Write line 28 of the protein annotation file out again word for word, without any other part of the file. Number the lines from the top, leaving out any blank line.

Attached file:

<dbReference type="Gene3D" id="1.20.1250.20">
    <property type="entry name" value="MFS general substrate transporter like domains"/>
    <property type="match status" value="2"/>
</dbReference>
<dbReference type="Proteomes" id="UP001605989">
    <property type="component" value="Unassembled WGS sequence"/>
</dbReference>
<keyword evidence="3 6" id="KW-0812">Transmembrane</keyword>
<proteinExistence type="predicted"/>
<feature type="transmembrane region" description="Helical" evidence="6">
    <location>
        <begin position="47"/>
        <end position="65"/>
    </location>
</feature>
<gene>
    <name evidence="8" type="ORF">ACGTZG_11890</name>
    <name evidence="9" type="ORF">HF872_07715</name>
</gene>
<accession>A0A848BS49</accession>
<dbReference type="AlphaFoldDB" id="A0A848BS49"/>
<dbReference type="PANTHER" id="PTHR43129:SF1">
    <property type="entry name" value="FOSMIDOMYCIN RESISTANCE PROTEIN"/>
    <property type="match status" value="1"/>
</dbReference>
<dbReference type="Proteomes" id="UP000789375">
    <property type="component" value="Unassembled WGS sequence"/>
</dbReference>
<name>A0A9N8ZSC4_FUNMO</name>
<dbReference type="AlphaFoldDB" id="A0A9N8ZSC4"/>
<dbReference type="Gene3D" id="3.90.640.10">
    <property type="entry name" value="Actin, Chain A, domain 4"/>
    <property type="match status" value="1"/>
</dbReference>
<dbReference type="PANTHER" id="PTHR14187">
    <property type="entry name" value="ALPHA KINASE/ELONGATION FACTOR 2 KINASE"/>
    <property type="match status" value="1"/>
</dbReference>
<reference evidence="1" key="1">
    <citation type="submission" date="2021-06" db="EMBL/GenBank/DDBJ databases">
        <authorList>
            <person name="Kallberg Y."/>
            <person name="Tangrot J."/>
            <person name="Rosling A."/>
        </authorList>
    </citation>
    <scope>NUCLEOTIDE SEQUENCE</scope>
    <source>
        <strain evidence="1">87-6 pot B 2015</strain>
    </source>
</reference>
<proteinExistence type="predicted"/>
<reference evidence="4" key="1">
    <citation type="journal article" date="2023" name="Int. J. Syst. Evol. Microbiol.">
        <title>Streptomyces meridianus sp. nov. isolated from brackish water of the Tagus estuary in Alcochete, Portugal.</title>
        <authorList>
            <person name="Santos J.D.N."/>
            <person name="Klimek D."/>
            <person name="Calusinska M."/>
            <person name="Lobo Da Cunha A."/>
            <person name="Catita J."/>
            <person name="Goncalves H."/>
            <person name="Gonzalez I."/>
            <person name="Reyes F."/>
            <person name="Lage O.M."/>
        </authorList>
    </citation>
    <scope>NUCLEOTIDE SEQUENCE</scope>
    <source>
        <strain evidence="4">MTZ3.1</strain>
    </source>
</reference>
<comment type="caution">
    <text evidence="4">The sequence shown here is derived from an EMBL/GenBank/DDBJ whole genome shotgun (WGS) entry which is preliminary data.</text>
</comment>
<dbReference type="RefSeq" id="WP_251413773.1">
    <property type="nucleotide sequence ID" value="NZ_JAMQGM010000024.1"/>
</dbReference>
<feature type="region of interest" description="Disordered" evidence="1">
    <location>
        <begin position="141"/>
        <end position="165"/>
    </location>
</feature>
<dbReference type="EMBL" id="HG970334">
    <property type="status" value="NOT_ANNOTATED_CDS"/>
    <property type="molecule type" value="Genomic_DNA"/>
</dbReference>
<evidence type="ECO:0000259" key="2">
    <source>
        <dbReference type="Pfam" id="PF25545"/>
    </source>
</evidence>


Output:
</dbReference>